Glycolysis confer efficient DNA repair, and chromatin structure alteration is involved in this efficient DNA repair
Chromatin structure plays an important role in regulation of nuclear processes including DNA repair, which is usually initiated by active recruitment of components of DNA repair machinery to the site of DNA lesion [16–18]. Compact chromatin structure can hinder the access of the DNA repair machinery and thus impede the efficiency of DNA repair. We hypothesized that glycolytic metabolism might affect DNA repair via regulation of chromatin organization. We tested the hypothesis by measuring DNA repair efficiency in cells treated with or without 2-DG using comet assay. Interestingly, treatment of cells with 2-DG was associated with a slight induction of comet tail even in the absence of any DNA damage agent (Figure 6A), suggesting that condensed chromatin structure negatively affected the basal DNA repair process. Bleomycin, a chemical known to cause DNA double strand break, was used to induce DNA damage. As expected, treatment of cells with bleomycin induced a dramatic increase in the comet tail length at 20 min (Figure 6A). The comet tails were almost completely disappeared by 4 h post-treatment, reflecting the process of DNA repair. Of note, there was a considerable comet tails remained at 4 h in 2-DG-treated cells, suggesting an impairment of DNA repair by glycolysis inhibition (Figure 6A). To examine whether this attenuated DNA repair was caused by condensed DNA structure due to histone deacetylation, we induced restoration of histone acetylation by treating cells with the HDAC inhibitor. Remarkably, treatment of cells with the HDAC inhibitor completely rescued the efficiency of DNA repair (Figure 6A). The data together support a critical importance of an open chromatin configuration for effective DNA repair.
Figure 4: Role of histone acetylation in regulating glycolysis induced chromatin structure changes. (A) HDAC inhibitor panobinostat (80 nM) was added to cells treated with or without 2-DG. Histone acetylation was detected by immunoblot with a lysine acetylation specific antibody. HSP90 and β-actin blots serve as loading controls. (B) Transmission electron microscopy analysis was performed in A549 cells treated with control, 2-DG (10 mM), panobinostat (80 nM) or in combination. Scale bar is 5 μm. (C) Immunofluorescent staining with H3K27Ac, or heterochromatin marker HP1α and H3K9me3 antibody in A549 cells treated with 2-DG or transfected with siRNA targeting HK1, PKM in the presence of panobinostat (80 nM). Scale bar is 5 μm.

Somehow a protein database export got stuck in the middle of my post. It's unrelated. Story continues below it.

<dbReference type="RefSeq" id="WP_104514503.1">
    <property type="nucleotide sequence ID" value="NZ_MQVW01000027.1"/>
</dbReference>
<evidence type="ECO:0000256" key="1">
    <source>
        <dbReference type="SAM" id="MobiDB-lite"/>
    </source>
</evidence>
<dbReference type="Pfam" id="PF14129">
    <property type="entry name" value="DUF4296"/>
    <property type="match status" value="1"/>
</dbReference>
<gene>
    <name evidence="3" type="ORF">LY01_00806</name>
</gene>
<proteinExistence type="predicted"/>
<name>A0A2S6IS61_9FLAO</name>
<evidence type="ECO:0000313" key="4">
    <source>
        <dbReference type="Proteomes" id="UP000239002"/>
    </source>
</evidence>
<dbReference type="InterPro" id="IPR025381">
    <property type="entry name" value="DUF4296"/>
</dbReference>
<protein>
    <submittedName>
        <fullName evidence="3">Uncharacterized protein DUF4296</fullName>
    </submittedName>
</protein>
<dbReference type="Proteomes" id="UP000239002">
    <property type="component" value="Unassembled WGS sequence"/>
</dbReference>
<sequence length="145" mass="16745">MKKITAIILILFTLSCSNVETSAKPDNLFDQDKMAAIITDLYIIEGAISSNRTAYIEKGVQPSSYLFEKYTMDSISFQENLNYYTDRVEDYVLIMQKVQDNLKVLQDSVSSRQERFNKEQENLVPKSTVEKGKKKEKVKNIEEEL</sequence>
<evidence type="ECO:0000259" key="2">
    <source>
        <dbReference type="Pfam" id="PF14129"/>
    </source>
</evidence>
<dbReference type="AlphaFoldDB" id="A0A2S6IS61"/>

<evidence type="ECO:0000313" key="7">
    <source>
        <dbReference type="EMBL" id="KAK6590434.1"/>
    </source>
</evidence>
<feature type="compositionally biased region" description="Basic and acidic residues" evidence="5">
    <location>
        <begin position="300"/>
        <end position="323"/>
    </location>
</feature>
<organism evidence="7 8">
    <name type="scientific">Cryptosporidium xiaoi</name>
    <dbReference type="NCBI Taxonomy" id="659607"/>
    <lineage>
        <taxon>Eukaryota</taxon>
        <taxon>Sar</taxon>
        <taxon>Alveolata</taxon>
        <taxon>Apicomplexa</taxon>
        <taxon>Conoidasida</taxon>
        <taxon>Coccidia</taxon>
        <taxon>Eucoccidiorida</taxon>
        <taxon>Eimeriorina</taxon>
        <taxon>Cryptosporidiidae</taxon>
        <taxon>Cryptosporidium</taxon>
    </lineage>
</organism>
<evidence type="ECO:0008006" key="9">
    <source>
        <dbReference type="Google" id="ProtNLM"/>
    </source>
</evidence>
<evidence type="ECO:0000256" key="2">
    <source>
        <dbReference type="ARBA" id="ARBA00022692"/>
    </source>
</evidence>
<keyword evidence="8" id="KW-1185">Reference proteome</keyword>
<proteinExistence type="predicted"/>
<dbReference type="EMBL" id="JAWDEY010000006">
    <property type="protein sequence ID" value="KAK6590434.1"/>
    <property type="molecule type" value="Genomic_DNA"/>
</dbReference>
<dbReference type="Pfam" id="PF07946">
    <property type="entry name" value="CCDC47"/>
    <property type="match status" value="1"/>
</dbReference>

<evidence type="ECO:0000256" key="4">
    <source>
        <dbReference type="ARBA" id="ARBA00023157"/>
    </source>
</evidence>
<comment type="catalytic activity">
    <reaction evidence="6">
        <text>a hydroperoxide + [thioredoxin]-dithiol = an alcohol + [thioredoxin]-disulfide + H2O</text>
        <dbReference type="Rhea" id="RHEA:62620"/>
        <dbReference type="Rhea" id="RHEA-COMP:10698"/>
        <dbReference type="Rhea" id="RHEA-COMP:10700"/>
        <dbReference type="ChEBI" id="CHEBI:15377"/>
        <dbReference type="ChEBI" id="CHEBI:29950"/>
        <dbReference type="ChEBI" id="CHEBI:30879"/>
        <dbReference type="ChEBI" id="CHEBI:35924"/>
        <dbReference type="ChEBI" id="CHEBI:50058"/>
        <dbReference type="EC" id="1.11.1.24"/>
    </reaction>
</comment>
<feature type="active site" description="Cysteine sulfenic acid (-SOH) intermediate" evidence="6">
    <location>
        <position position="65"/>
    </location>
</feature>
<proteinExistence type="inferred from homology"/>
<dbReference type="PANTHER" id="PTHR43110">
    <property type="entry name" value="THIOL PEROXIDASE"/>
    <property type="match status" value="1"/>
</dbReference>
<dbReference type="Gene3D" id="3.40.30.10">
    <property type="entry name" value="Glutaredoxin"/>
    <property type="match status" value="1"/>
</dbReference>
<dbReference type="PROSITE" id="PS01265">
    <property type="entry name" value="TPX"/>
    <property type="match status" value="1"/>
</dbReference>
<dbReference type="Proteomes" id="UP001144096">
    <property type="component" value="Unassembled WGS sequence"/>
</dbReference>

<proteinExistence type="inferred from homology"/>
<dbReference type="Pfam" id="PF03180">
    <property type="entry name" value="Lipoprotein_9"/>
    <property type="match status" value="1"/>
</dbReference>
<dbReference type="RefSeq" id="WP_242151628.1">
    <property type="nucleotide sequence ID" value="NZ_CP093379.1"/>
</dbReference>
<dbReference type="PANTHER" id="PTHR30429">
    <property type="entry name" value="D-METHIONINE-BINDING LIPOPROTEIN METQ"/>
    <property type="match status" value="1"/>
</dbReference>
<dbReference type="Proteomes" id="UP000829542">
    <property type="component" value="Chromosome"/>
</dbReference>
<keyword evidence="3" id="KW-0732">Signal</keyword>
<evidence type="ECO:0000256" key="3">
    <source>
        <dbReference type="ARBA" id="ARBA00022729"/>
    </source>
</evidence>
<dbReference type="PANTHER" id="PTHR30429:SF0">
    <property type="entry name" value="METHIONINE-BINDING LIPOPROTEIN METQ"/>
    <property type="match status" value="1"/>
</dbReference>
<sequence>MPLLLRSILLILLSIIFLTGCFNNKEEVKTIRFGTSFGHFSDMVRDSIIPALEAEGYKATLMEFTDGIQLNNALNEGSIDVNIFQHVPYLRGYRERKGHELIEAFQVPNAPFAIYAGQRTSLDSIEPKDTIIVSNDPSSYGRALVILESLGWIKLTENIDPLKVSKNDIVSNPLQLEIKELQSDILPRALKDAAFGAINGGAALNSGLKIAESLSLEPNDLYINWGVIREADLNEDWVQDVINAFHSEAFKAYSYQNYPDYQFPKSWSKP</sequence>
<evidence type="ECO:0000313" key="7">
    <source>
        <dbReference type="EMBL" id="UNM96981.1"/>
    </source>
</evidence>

Figure 5: Both HDAC and HAT are involved in glycolysis induced histone acetylation. The level of lactate (A), pyruvate (B), acetyl-CoA (C) or HDAC activity (D) in 2-DG treated (10 mM, 24 h) or control A549 cells was measured. Data shown are average values of three experiments with error bar indicate mean ± s.d.
DNA damage, if unrepaired, can serve as a signal triggering cell death . The compromised efficacy of DNA repair in 2-DG-treated cancer cells would predict an increased sensitivity to DNA damage agents. We tested this by treating cells with a combination of 2-DG with DNA damage drug bleomycin. Indeed, 2-DG treatment significantly heightened the sensitivity of cancer cells to bleomycin-induced killing and importantly, restoration of histone acetylation by inhibition of HDAC abolished the effect of 2-DG (Figure 6B), implicating that 2-DG sensitized cancer cells to the DNA damage agent via inducing decreased histone acetylation and subsequent condensed chromatin structure. In contrast with cancer cells, non-cancerous cells would be expected to be less sensitive to the sensitizing effect of glycolysis inhibition because of their low level of glycolytic metabolism. We tested this possibility by comparing MCF-7 with MCF-10A for their response to 2-DG. In line with the difference in the rate of glycolysis, 2-DG sensitized glycolytic MCF-7 cells but not MCF-10A cells to bleomycin-induced cell death (Supplemental Figure S3).
In this study, we provide multiple lines of evidence connecting tumor metabolism with chromatin organization. Glycolytic metabolism stimulates an open chromatin structure by promoting global histone acetylation, a consequence of the glycolytic metabolites or intermediates-mediated HDAC inhibition and HAT stimulation. Data from RNAi-mediated knockdown experiments suggest an involvement of multiple HDACs in glycolysis induced histone acetylation (Supplemental Figure S2), which is consistent with the previous reports that the glycolytic metabolites were able to interfere with the enzymatic activity of several HDACs [13, 14]. One of the biological outcomes associated with glycolysis-induced open chromatin structure is an efficient DNA repair, which renders cancer cells resistance to DNA damage therapeutic drugs (Figure 6C).